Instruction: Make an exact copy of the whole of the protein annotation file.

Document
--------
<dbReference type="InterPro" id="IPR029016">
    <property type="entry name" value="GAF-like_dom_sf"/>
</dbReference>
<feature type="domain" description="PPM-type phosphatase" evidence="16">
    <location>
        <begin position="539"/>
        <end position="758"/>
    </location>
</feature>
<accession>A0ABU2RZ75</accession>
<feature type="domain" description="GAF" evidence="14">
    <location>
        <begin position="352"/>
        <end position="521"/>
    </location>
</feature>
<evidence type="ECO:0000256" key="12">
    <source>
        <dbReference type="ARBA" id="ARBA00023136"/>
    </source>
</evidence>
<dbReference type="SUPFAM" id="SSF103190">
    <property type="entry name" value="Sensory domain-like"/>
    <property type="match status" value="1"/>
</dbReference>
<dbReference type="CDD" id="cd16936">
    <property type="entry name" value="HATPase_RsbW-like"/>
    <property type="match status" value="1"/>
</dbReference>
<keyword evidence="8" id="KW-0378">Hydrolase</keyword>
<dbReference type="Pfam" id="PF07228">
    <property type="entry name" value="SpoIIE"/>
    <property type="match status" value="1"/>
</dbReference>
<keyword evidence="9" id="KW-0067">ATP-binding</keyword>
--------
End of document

<dbReference type="InterPro" id="IPR029016">
    <property type="entry name" value="GAF-like_dom_sf"/>
</dbReference>
<feature type="domain" description="PPM-type phosphatase" evidence="16">
    <location>
        <begin position="539"/>
        <end position="758"/>
    </location>
</feature>
<accession>A0ABU2RZ75</accession>
<feature type="domain" description="GAF" evidence="14">
    <location>
        <begin position="352"/>
        <end position="521"/>
    </location>
</feature>
<evidence type="ECO:0000256" key="12">
    <source>
        <dbReference type="ARBA" id="ARBA00023136"/>
    </source>
</evidence>
<dbReference type="SUPFAM" id="SSF103190">
    <property type="entry name" value="Sensory domain-like"/>
    <property type="match status" value="1"/>
</dbReference>
<dbReference type="CDD" id="cd16936">
    <property type="entry name" value="HATPase_RsbW-like"/>
    <property type="match status" value="1"/>
</dbReference>
<keyword evidence="8" id="KW-0378">Hydrolase</keyword>
<dbReference type="Pfam" id="PF07228">
    <property type="entry name" value="SpoIIE"/>
    <property type="match status" value="1"/>
</dbReference>
<keyword evidence="9" id="KW-0067">ATP-binding</keyword>